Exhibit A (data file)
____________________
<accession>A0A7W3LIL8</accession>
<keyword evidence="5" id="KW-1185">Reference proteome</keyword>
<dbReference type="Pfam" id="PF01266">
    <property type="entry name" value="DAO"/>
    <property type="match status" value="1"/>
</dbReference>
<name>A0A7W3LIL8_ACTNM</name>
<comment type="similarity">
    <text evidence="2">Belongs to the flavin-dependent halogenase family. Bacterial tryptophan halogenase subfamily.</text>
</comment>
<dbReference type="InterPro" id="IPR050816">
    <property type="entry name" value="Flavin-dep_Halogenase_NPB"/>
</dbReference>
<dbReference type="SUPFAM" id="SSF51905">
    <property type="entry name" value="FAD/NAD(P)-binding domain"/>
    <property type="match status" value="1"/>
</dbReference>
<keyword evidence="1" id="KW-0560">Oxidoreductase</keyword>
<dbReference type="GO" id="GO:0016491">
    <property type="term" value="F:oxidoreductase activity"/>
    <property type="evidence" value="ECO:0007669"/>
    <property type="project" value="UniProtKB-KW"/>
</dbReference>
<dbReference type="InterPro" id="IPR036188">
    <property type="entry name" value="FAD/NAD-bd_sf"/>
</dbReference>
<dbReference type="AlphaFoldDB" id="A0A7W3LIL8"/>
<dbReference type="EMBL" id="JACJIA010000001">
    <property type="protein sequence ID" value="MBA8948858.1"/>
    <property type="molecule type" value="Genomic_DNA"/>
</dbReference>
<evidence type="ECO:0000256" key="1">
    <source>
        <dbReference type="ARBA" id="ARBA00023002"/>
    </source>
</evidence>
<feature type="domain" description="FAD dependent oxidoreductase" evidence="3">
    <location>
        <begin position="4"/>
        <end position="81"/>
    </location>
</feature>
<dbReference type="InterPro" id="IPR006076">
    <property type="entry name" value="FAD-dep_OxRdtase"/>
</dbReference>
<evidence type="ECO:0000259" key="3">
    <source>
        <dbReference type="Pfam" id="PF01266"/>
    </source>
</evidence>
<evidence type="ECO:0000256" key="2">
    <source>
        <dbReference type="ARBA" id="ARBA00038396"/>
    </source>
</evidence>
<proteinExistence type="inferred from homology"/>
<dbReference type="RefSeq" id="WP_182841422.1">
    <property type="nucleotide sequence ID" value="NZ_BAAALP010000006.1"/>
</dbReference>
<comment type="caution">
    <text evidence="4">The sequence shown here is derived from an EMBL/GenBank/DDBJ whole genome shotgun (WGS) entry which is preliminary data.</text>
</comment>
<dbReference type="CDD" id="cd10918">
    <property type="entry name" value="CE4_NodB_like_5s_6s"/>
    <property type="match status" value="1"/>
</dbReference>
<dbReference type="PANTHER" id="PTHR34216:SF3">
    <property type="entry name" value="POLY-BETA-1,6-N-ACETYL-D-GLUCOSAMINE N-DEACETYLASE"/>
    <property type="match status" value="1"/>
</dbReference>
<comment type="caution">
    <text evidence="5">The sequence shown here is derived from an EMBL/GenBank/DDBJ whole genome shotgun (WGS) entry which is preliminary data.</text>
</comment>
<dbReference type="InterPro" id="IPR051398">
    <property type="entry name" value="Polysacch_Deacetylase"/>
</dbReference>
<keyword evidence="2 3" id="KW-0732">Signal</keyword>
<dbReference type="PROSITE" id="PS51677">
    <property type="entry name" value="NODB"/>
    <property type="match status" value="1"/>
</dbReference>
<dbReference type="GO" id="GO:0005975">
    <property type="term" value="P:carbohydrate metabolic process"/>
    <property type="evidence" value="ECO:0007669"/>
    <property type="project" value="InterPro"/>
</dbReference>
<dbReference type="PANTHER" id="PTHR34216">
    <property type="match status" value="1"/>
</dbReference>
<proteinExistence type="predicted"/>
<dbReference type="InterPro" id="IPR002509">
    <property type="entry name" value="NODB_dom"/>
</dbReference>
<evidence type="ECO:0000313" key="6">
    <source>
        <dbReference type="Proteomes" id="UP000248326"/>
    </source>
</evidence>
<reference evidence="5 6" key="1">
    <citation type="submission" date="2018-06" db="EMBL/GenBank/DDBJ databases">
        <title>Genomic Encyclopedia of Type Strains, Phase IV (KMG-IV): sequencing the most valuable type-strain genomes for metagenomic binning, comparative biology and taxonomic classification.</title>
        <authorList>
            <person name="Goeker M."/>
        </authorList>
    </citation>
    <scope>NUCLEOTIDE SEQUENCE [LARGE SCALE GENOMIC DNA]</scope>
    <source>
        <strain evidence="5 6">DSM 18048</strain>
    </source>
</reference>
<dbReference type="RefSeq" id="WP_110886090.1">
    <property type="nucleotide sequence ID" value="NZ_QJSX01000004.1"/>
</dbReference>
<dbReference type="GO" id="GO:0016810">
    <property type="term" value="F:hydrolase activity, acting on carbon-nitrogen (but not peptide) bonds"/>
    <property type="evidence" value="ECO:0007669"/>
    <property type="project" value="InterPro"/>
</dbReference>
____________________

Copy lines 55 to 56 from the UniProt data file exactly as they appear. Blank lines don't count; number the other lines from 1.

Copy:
</evidence>
<proteinExistence type="inferred from homology"/>